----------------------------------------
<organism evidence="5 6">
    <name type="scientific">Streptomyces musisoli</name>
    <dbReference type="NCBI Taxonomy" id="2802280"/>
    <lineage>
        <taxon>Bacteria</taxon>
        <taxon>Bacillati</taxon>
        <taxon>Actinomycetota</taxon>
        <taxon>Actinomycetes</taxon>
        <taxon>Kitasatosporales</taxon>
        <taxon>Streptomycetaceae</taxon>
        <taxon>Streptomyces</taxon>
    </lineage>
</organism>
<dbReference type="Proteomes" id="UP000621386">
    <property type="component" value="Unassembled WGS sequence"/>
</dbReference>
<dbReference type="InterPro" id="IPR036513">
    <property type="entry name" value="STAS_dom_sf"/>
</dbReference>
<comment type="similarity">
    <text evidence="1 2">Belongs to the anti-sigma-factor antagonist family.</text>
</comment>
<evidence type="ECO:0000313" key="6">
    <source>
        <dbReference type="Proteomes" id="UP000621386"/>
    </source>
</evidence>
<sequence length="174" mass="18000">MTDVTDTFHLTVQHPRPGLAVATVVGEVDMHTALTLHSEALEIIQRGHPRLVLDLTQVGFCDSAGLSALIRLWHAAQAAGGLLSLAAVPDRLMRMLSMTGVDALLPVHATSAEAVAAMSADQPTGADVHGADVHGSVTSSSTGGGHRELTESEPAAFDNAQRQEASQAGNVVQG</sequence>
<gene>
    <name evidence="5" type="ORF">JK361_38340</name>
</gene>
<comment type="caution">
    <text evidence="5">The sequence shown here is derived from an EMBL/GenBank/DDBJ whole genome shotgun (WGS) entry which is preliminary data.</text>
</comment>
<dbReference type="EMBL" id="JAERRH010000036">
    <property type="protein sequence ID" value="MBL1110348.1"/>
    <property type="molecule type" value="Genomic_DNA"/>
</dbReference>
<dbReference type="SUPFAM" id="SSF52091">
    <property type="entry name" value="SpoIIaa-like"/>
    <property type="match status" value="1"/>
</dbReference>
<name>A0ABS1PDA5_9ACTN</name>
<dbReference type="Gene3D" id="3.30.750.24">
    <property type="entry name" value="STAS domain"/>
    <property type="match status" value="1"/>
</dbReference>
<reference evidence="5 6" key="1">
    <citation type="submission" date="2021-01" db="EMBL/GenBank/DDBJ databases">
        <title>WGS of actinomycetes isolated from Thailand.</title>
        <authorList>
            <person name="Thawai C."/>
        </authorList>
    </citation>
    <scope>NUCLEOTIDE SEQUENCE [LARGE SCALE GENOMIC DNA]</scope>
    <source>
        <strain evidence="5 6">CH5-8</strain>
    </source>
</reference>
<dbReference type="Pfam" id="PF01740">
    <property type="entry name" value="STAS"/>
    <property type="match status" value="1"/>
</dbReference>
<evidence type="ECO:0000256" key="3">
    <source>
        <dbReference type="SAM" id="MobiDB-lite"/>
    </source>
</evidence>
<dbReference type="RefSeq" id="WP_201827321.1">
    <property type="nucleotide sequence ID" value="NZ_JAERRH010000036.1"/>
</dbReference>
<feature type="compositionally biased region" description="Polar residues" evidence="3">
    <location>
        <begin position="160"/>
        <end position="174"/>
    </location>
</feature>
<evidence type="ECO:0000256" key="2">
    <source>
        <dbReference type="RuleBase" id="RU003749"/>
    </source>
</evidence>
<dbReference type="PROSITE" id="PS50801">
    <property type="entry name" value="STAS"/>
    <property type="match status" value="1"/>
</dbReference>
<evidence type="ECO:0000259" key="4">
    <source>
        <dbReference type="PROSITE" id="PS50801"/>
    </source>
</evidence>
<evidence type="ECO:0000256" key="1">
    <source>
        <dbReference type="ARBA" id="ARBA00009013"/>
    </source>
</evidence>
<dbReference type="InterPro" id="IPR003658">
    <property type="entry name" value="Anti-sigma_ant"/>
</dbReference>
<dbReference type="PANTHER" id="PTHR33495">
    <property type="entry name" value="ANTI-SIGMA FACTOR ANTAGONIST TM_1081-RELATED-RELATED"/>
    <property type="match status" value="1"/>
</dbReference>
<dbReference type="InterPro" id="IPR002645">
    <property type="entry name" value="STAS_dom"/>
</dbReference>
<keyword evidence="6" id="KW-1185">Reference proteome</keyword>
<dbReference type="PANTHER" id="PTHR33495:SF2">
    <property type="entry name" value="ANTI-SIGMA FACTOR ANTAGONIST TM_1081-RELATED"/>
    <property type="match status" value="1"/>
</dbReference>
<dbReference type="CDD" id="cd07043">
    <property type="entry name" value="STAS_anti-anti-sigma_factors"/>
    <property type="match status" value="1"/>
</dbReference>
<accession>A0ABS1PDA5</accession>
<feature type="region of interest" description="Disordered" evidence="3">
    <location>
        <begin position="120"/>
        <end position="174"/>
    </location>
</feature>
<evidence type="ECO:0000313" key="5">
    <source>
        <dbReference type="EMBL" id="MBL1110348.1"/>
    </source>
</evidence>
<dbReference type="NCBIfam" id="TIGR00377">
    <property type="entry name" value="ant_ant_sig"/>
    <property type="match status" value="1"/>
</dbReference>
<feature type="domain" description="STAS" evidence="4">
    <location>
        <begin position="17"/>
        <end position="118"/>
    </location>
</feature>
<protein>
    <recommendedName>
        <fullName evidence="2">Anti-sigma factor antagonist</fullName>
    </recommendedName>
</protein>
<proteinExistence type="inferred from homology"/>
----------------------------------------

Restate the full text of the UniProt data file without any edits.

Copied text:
<organism evidence="5 6">
    <name type="scientific">Streptomyces musisoli</name>
    <dbReference type="NCBI Taxonomy" id="2802280"/>
    <lineage>
        <taxon>Bacteria</taxon>
        <taxon>Bacillati</taxon>
        <taxon>Actinomycetota</taxon>
        <taxon>Actinomycetes</taxon>
        <taxon>Kitasatosporales</taxon>
        <taxon>Streptomycetaceae</taxon>
        <taxon>Streptomyces</taxon>
    </lineage>
</organism>
<dbReference type="Proteomes" id="UP000621386">
    <property type="component" value="Unassembled WGS sequence"/>
</dbReference>
<dbReference type="InterPro" id="IPR036513">
    <property type="entry name" value="STAS_dom_sf"/>
</dbReference>
<comment type="similarity">
    <text evidence="1 2">Belongs to the anti-sigma-factor antagonist family.</text>
</comment>
<evidence type="ECO:0000313" key="6">
    <source>
        <dbReference type="Proteomes" id="UP000621386"/>
    </source>
</evidence>
<sequence length="174" mass="18000">MTDVTDTFHLTVQHPRPGLAVATVVGEVDMHTALTLHSEALEIIQRGHPRLVLDLTQVGFCDSAGLSALIRLWHAAQAAGGLLSLAAVPDRLMRMLSMTGVDALLPVHATSAEAVAAMSADQPTGADVHGADVHGSVTSSSTGGGHRELTESEPAAFDNAQRQEASQAGNVVQG</sequence>
<gene>
    <name evidence="5" type="ORF">JK361_38340</name>
</gene>
<comment type="caution">
    <text evidence="5">The sequence shown here is derived from an EMBL/GenBank/DDBJ whole genome shotgun (WGS) entry which is preliminary data.</text>
</comment>
<dbReference type="EMBL" id="JAERRH010000036">
    <property type="protein sequence ID" value="MBL1110348.1"/>
    <property type="molecule type" value="Genomic_DNA"/>
</dbReference>
<dbReference type="SUPFAM" id="SSF52091">
    <property type="entry name" value="SpoIIaa-like"/>
    <property type="match status" value="1"/>
</dbReference>
<name>A0ABS1PDA5_9ACTN</name>
<dbReference type="Gene3D" id="3.30.750.24">
    <property type="entry name" value="STAS domain"/>
    <property type="match status" value="1"/>
</dbReference>
<reference evidence="5 6" key="1">
    <citation type="submission" date="2021-01" db="EMBL/GenBank/DDBJ databases">
        <title>WGS of actinomycetes isolated from Thailand.</title>
        <authorList>
            <person name="Thawai C."/>
        </authorList>
    </citation>
    <scope>NUCLEOTIDE SEQUENCE [LARGE SCALE GENOMIC DNA]</scope>
    <source>
        <strain evidence="5 6">CH5-8</strain>
    </source>
</reference>
<dbReference type="Pfam" id="PF01740">
    <property type="entry name" value="STAS"/>
    <property type="match status" value="1"/>
</dbReference>
<evidence type="ECO:0000256" key="3">
    <source>
        <dbReference type="SAM" id="MobiDB-lite"/>
    </source>
</evidence>
<dbReference type="RefSeq" id="WP_201827321.1">
    <property type="nucleotide sequence ID" value="NZ_JAERRH010000036.1"/>
</dbReference>
<feature type="compositionally biased region" description="Polar residues" evidence="3">
    <location>
        <begin position="160"/>
        <end position="174"/>
    </location>
</feature>
<evidence type="ECO:0000256" key="2">
    <source>
        <dbReference type="RuleBase" id="RU003749"/>
    </source>
</evidence>
<dbReference type="PROSITE" id="PS50801">
    <property type="entry name" value="STAS"/>
    <property type="match status" value="1"/>
</dbReference>
<evidence type="ECO:0000259" key="4">
    <source>
        <dbReference type="PROSITE" id="PS50801"/>
    </source>
</evidence>
<evidence type="ECO:0000256" key="1">
    <source>
        <dbReference type="ARBA" id="ARBA00009013"/>
    </source>
</evidence>
<dbReference type="InterPro" id="IPR003658">
    <property type="entry name" value="Anti-sigma_ant"/>
</dbReference>
<dbReference type="PANTHER" id="PTHR33495">
    <property type="entry name" value="ANTI-SIGMA FACTOR ANTAGONIST TM_1081-RELATED-RELATED"/>
    <property type="match status" value="1"/>
</dbReference>
<dbReference type="InterPro" id="IPR002645">
    <property type="entry name" value="STAS_dom"/>
</dbReference>
<keyword evidence="6" id="KW-1185">Reference proteome</keyword>
<dbReference type="PANTHER" id="PTHR33495:SF2">
    <property type="entry name" value="ANTI-SIGMA FACTOR ANTAGONIST TM_1081-RELATED"/>
    <property type="match status" value="1"/>
</dbReference>
<dbReference type="CDD" id="cd07043">
    <property type="entry name" value="STAS_anti-anti-sigma_factors"/>
    <property type="match status" value="1"/>
</dbReference>
<accession>A0ABS1PDA5</accession>
<feature type="region of interest" description="Disordered" evidence="3">
    <location>
        <begin position="120"/>
        <end position="174"/>
    </location>
</feature>
<evidence type="ECO:0000313" key="5">
    <source>
        <dbReference type="EMBL" id="MBL1110348.1"/>
    </source>
</evidence>
<dbReference type="NCBIfam" id="TIGR00377">
    <property type="entry name" value="ant_ant_sig"/>
    <property type="match status" value="1"/>
</dbReference>
<feature type="domain" description="STAS" evidence="4">
    <location>
        <begin position="17"/>
        <end position="118"/>
    </location>
</feature>
<protein>
    <recommendedName>
        <fullName evidence="2">Anti-sigma factor antagonist</fullName>
    </recommendedName>
</protein>
<proteinExistence type="inferred from homology"/>